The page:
The 10 Best Films of the Year

As 2014 comes to a close our film critics take a look at their Top Ten Films of the Year. Click here for more end of the year round ups.

10. Dawn of the Planet of the Apes

Dawn of the planet of the apes

Rights; 20th Century Fox

I enjoyed Rise of the Planet of the Apes but I  felt it was a movie with significant flaws in basically every department that wasn’t Andy Serkis as Caesar. It was a revelation then to see that Dawn had tightened up all those problems as well as giving Caesar more emotional heft as a leader and a father. It takes guts to give the mostly mute primate community the lions share of progression and screen-time but Matt Reeves not only managed to breathe life into a non-existent ape community but he also managed to bring some fairly kick-ass action to the forefront in the process. (Read the original review here)

9. Starred Up

starred up

Rights; Film 4

Starred Up was the first of what will likely be a breakout trilogy for ex-Skins star Jack O’Connell. The first follow up, ’71 was carried by a fine performance from O’Connell in which, unfortunately he didn’t get to do a great deal other than run and look frightened, and the forthcoming Unbroken looks to give the young actor an opportunity to show a triumph over tremendous adversity. Although ’71 prove ultimately underwhelming (and I haven’t seen Unbroken so couldn’t comment) his first feature of the year, Starred Up, may have been the strongest film to feature O’Connell yet. Aggressively unsentimental, mostly unpredictable and as dynamic as any British prison drama since Bronson, this is a gritty all hands on deck look at youth and prison culture.(Read the original review here)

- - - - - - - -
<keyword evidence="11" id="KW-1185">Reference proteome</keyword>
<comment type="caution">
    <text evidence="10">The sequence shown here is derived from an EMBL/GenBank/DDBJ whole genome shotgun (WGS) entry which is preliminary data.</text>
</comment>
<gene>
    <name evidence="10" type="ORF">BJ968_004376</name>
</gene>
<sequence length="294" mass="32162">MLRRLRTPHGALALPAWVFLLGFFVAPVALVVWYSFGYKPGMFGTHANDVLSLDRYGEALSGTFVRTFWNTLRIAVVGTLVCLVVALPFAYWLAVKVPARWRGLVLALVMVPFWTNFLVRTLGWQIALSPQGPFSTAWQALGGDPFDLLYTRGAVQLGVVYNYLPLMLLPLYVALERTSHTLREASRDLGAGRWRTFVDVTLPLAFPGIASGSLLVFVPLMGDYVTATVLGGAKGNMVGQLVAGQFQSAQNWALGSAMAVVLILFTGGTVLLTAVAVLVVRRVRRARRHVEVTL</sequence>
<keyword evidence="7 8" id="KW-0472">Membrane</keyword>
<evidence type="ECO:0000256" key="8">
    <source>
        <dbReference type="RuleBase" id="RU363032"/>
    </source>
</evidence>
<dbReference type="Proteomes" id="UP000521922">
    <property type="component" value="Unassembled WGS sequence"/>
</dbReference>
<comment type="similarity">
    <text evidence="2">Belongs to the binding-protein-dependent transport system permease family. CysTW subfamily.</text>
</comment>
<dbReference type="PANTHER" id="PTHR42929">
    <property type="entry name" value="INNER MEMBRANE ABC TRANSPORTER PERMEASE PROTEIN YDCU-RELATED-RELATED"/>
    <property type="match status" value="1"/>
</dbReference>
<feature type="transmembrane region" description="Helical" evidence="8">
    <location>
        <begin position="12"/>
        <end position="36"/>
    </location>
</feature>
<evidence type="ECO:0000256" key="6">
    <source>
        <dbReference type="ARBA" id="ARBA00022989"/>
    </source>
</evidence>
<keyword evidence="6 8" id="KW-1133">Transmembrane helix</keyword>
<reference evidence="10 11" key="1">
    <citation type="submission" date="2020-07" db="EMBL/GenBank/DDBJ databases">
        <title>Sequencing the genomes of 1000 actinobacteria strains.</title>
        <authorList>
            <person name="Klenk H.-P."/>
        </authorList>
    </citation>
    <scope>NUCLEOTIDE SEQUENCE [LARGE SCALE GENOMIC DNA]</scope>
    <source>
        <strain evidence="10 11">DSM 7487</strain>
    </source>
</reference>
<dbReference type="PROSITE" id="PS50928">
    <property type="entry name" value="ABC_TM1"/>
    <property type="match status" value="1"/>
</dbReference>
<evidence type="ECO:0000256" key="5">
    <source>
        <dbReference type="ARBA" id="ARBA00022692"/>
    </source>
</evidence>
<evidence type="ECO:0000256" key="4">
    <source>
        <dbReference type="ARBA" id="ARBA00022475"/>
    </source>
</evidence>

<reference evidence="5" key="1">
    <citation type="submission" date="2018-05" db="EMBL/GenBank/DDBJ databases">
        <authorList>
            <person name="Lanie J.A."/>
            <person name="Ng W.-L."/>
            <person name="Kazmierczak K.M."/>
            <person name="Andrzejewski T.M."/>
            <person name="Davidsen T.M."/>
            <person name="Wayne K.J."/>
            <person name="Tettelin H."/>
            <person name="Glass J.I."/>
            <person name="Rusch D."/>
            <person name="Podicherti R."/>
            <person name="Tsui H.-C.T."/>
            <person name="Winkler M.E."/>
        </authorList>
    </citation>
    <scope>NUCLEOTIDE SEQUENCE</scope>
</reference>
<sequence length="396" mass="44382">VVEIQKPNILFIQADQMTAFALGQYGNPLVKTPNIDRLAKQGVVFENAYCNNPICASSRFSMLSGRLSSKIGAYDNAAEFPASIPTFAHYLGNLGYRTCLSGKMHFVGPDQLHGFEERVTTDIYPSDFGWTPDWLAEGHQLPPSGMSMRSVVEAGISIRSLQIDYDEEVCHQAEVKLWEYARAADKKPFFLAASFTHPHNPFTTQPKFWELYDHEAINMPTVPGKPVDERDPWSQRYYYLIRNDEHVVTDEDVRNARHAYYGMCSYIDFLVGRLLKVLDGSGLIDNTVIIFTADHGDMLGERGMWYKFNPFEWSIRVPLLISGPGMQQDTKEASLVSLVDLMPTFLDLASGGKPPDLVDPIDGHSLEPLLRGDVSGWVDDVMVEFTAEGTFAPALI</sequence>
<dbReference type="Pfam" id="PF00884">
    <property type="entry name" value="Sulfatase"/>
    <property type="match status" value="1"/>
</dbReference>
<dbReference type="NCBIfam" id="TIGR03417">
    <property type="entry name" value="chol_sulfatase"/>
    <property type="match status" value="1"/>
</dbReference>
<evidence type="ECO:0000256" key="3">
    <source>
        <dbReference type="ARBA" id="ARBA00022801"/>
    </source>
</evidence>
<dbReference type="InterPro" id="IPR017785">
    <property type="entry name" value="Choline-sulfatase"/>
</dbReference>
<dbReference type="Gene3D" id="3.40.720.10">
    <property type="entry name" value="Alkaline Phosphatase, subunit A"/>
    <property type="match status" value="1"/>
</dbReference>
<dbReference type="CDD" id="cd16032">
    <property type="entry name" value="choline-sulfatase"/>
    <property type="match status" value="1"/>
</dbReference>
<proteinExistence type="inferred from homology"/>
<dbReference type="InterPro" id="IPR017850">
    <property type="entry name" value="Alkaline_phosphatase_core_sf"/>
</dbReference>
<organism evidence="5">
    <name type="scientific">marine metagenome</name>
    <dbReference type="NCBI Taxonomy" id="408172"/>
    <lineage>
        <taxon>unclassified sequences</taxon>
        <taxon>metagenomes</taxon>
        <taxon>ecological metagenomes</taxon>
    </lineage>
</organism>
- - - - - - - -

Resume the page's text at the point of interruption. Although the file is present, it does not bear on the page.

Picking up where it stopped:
8. A Most Wanted Man


Rights; Lionsgate and Film4

The latest adaptation of a John Le Carre novel works on a variety of levels, whether it be on its merits as a political thriller, or the strength of one of Philip Seymour Hoffman’s final performances. The biggest criticism I’ve noticed from others seems to be the use of actors speaking in English with German accents, but this piece of cinematic shorthand has never bothered me. Otherwise, those who lack the patience for other Le Carre stories will have no more appreciation for this but the nihilistic climax that the story builds to is in equal measure a disheartening and raw commentary on the political machinations of a post 9/11 world.(Read the original review here).